When it comes to the false claim that vaccines cause autism, Republicans tend to be more swayed by Donald Trump than scientists, according to new research published in the journal Health Communication. The study indicates that politicians can have a significant influence on citizens’ science beliefs.
“I was interested in the effects of political leaders, who are not necessarily health experts, on partisans because we have already witnessed the tragedy in the context of climate change in the United States,” explained study author S. Mo Jones-Jang, an assistant professor at Boston College.
“Scientists and literature attribute the divided public belief or the popularity of climate change skepticism in the United States to elite (politicians) divisions about the topic. I was highly concerned that politicians may generate certain negative outcomes in the vaccine-related context.”
Mo and his colleagues asked 648 participants to carefully read an article about the vaccine-autism controversy. The participants were randomly assigned to read one of four different versions of the article: one cited Donald Trump claiming there was no vaccine-autism link, one cited a scientist claiming there was no vaccine-autism link, one cited Trump claiming there was a vaccine-autism link, and one cited a scientist claiming there was a vaccine-autism link.
The researchers found that Democratic and Independent participants tended to align their vaccine beliefs with the opinion of the scientist, regardless of whether the scientist was for or against vaccines, but were not influenced by the opinion of Trump. Among Republican participants, in contrast, Trump’s opinion had a greater impact than the scientist’s opinion.
“The key finding is that partisans are easily influenced by their political leaders about any given topic, including vaccine beliefs — although political leaders’ opinions are not necessarily accurate or scientific,” Mo told PsyPost. “Political leaders should be careful about expressing their opinions about health/science areas as some partisans blindly follow them. This tendency was particularly pronounced among Republicans.”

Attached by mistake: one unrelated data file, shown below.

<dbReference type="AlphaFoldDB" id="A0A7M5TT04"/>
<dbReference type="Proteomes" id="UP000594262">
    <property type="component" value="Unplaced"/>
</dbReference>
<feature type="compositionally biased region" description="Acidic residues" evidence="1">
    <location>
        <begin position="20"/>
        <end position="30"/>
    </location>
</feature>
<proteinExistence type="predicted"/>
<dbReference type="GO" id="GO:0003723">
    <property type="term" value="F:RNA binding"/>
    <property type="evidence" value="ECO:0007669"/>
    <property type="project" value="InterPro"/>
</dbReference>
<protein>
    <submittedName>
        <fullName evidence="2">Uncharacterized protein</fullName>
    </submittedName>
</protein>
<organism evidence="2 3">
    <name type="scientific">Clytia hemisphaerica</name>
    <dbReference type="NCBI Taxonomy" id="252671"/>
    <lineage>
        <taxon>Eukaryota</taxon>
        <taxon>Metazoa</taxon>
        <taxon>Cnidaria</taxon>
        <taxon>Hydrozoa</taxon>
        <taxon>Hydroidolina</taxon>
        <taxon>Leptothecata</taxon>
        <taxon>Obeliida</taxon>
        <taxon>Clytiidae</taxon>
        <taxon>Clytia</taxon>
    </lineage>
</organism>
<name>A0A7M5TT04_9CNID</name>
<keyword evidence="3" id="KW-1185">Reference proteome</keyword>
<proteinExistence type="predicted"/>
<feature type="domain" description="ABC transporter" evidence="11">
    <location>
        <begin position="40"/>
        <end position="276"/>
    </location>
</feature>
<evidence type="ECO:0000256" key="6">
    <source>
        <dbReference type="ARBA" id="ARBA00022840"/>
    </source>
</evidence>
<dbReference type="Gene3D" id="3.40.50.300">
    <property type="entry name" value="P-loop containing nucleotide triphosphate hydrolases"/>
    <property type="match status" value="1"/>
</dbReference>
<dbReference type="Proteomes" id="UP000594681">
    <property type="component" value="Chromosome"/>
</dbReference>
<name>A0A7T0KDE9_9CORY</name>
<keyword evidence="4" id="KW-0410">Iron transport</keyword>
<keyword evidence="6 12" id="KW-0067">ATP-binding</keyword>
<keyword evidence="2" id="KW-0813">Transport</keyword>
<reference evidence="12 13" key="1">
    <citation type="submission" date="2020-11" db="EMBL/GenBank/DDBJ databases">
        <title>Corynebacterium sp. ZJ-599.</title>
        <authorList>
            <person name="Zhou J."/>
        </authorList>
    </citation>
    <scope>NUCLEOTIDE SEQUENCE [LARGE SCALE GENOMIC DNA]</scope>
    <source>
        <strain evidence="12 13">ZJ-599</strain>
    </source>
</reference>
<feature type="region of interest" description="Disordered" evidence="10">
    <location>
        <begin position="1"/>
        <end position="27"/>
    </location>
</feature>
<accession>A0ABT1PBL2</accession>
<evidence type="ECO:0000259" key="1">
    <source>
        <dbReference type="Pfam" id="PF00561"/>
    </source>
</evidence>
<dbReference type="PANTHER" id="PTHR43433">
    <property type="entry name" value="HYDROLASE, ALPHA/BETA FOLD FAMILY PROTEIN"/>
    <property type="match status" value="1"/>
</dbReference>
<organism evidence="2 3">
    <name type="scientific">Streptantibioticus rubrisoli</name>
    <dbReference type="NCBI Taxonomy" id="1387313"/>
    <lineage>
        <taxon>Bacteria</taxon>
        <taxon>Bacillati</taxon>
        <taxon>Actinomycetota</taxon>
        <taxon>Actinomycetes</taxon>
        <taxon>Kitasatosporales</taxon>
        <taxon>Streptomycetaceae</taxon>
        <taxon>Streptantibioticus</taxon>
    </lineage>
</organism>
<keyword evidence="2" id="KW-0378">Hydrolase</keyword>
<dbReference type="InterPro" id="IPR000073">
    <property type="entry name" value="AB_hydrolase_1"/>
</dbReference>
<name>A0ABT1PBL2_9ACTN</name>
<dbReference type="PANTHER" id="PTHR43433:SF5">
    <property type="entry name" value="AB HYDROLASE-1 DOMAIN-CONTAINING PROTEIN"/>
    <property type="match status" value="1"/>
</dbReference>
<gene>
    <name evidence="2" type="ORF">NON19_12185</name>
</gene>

A second study with another 604 participants followed a similar methodology. But rather than exposing participants to either the opinion of a scientist or the opinion of a political figure, both were presented in the same article. “For example, one group read a story in which scientists denied the vaccine risk but Trump raised concerns about vaccine risk. The other group read a story in which Trump denied the vaccine risk but scientists warned of vaccine risk,” the researchers explained. A third group — the control condition — read an article unrelated to the vaccine-autism controversy.
Mo and his colleagues again found that Republicans tended to follow Trump’s opinion rather than the opinion of a scientist. But all participants in the two experimental conditions — even Democrats — displayed reduced intentions to vaccinate compared to the control group.
“This result is interesting because it suggests that exposure to the controversy itself triggers concerns about vaccines across all partisans,” the researchers said.
“Ordinary individuals do not have the ability and motivations to assess health risks for themselves. Hence, we are bound to trust and follow experts. The problem is, we often assume our political leaders are always correct and accurate, which is not true,” Mo explained. “Politicians should be careful when expressing their opinions on health issues, particularly confronting the unprecedented pandemic.”
The current study focused on false claims surrounding MMR (Measles, Mumps, and Rubella) vaccines. But the research has taken on new importance amid efforts to end the COVID-19 pandemic. Future studies should specifically address “how COVID-19 vaccination has been politicized and how partisans would respond to their leaders’ positions,” Mo said.
The study, “The Politicization of Health and Science: Role of Political Cues in Shaping the Beliefs of the Vaccine-Autism Link“, was authored by S. Mo Jones-Jang and Chris Noland.